Another thing that I’ve seen is upgrading or downgrading aircraft. So that’s another good question is, do you have any plans of getting a larger aircraft potentially or a smaller one? And that not only has to do with what you’re putting on as far as maybe your upfront investment and then the potential resale value of that, but then also what are you having on this aircraft versus another aircraft? If you have a highly capable, larger craft with a really fast system, and then you go to a smaller aircraft with less options, sometimes that’s worth considering as well.
Tony Kioussis (16:07):
A little while ago, you spoke about future requirements. So let me ask you, regarding the future, what can you share about new conductivity systems and networks and development?
Jared Maynard (16:20):
So there’s several new networks that are in the works right now. One of them that was just recently introduced was a Viasat, they have a new Ka network. SES has a network called LuxStream. Intelsat has a network called FlexExact, and then Iridium has a new network later next year, called Certus. So quite a bit of new options that are coming out as far as networks. And there’s a lot of network expansion as well. So we see Immarsat on their, a Global Xpress constellation. They’ve launched another satellite and they have plans to launch a bunch more in the near future. Same thing with ViaSat on Ka. They have plans to launch several more satellites and then they’ll go has a fifth generation air to ground network in the US and the works as well.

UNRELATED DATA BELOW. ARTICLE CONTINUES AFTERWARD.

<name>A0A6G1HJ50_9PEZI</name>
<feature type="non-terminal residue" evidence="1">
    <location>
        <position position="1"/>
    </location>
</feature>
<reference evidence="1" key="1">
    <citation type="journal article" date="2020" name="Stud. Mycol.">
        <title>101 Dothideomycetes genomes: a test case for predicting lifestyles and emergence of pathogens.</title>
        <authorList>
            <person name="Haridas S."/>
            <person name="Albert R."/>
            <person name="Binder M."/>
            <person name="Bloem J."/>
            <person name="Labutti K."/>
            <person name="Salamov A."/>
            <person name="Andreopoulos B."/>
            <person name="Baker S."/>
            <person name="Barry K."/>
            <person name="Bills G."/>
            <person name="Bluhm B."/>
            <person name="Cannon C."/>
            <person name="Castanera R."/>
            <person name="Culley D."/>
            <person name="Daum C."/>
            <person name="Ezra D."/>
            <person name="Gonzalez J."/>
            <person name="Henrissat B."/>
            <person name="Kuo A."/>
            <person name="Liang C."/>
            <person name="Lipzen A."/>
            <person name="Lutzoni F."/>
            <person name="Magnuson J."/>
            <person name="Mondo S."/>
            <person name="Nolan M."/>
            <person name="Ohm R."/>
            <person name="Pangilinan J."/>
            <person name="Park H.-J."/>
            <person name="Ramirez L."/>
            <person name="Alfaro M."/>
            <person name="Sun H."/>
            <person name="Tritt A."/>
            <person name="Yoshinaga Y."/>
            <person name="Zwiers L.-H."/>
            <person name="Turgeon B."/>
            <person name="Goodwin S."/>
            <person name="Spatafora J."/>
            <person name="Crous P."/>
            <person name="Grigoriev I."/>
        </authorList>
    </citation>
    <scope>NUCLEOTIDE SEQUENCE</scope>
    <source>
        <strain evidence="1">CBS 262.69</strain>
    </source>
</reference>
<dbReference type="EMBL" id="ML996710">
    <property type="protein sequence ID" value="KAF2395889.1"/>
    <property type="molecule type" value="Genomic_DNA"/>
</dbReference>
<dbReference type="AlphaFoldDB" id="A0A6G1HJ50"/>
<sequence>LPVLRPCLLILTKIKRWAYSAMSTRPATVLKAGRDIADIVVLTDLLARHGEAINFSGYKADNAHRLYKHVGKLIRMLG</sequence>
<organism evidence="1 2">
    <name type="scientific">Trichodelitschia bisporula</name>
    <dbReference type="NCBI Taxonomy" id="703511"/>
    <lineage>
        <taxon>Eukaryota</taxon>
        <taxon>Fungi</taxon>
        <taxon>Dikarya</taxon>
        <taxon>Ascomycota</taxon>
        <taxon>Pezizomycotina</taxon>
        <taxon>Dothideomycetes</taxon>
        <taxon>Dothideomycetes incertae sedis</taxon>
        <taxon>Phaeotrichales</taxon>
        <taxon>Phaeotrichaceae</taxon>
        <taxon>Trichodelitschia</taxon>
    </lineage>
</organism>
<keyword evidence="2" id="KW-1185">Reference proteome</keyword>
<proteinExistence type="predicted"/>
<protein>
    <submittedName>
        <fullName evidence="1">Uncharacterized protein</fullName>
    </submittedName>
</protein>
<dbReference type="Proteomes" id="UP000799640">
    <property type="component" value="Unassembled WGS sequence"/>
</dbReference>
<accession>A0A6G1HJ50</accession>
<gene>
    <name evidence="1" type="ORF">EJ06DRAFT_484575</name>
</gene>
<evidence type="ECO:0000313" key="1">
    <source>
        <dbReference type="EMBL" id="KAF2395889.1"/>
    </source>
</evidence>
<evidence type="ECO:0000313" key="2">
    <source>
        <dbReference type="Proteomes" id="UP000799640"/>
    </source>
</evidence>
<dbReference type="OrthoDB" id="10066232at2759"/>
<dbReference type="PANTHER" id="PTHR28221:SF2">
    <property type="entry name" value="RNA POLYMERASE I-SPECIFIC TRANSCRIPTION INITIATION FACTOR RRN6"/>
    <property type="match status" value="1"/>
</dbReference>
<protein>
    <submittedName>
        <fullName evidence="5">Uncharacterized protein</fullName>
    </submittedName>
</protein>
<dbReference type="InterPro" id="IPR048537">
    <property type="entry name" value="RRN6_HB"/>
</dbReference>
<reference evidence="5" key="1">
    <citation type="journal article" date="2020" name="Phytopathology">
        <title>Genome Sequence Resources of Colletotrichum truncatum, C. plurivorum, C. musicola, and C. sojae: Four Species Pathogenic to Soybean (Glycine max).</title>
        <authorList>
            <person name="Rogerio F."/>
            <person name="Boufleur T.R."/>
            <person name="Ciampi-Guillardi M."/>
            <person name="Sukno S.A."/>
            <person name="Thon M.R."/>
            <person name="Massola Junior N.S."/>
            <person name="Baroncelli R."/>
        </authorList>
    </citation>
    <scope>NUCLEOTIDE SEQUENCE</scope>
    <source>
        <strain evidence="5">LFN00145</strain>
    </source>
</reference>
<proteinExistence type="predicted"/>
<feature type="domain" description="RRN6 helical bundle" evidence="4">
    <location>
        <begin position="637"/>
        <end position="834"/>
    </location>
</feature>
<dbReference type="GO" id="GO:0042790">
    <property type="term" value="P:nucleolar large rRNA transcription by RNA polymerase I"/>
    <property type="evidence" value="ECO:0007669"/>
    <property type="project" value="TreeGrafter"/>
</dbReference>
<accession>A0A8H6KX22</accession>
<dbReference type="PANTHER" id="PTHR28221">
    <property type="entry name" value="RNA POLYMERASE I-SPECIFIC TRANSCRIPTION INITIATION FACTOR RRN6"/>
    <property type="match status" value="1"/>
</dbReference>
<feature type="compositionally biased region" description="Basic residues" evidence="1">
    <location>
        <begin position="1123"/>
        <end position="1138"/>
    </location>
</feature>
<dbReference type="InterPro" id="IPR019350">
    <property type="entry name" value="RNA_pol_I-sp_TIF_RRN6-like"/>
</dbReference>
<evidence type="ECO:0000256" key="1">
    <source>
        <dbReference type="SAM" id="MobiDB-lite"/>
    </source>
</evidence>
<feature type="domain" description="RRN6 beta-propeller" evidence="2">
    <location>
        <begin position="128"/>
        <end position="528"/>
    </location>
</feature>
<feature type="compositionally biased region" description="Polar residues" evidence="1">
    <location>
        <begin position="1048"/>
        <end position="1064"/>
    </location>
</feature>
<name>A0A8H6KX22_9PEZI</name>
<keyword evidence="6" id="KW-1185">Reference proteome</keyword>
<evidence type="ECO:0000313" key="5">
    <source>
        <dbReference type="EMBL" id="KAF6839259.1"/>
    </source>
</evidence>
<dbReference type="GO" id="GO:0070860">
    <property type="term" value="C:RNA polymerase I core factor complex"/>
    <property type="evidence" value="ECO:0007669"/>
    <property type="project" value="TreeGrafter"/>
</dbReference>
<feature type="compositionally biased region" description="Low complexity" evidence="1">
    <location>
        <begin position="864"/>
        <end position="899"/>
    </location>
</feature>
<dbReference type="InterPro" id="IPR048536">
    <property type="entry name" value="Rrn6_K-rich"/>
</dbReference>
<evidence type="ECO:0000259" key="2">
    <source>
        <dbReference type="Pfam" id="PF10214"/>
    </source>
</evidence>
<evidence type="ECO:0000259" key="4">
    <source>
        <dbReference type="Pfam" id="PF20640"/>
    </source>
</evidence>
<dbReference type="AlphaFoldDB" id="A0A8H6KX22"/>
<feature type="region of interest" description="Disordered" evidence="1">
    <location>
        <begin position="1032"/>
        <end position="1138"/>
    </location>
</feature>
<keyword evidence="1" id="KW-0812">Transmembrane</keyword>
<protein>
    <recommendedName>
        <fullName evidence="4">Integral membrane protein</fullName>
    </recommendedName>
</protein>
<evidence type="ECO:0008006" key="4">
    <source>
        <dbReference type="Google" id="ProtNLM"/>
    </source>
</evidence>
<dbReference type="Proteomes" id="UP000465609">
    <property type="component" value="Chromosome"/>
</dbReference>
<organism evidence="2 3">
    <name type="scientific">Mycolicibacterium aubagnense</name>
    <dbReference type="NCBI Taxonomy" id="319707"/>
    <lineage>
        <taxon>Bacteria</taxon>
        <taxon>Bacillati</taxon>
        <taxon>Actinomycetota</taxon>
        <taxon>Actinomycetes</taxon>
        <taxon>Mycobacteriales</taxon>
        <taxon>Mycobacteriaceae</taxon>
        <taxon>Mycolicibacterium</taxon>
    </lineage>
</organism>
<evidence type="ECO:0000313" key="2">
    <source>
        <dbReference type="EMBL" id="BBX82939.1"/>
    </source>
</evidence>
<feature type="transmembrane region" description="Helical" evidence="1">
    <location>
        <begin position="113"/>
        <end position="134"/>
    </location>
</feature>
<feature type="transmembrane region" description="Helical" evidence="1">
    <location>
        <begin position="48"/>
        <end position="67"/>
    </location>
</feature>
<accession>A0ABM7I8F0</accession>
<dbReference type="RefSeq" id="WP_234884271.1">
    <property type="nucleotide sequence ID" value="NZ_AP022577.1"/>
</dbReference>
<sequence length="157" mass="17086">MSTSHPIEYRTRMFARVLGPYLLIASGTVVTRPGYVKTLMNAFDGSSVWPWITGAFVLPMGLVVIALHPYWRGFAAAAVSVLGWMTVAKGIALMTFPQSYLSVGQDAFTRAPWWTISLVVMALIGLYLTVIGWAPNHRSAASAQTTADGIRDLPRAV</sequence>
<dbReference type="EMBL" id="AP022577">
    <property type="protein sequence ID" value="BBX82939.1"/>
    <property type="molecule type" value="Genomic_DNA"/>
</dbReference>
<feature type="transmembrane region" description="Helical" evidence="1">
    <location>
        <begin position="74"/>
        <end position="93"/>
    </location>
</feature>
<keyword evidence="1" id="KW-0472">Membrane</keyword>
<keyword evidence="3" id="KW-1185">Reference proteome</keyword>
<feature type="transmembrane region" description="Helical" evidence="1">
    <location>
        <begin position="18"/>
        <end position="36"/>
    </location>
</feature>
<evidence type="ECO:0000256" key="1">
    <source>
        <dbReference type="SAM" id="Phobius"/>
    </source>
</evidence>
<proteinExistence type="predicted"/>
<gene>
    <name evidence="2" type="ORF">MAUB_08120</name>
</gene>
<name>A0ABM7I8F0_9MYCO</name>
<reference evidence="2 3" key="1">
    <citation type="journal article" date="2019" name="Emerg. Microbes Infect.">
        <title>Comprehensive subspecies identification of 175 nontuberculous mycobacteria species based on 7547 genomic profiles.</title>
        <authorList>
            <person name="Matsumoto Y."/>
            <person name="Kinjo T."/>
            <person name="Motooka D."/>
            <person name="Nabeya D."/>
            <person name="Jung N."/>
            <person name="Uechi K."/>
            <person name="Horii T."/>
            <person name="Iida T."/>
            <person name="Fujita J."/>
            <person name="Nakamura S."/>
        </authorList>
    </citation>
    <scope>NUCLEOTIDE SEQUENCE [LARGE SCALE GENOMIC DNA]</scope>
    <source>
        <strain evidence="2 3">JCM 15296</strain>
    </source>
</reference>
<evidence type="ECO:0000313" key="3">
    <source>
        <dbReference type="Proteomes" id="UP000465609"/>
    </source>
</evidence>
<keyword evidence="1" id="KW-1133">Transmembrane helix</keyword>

Jared Maynard (17:03):
New equipment, so obviously we’ve made some announcements for plain simple at SD that’s our new antenna systems. There will be multiple different variants of it, but end of this year, we’re rapidly approaching commercial introduction for a Ku system, a Ku variant of a tail mount antenna, this year. Some other hot topics I’ve seen is, your LEO networks or what they call, low earth orbit. Probably the most widely talked about is Starlink and being down here in Melbourne, we’re pretty close to home. We’re seeing the Munn’s rockets go up all the time. You’ll have OneWeb telesat some of those others, and then obviously a lot more performance with a lot of these different networks, not only in the networks that we see now and as they add and launch different capacity, but in the future networks that they’re looking to unroll too. So things are getting much, much faster. The cost per bit is getting cheaper. And then obviously there’s probably going to be some intense competition with all these different options available. So that’s always good on the consumer side too, is that price competition is always a good thing for them as well.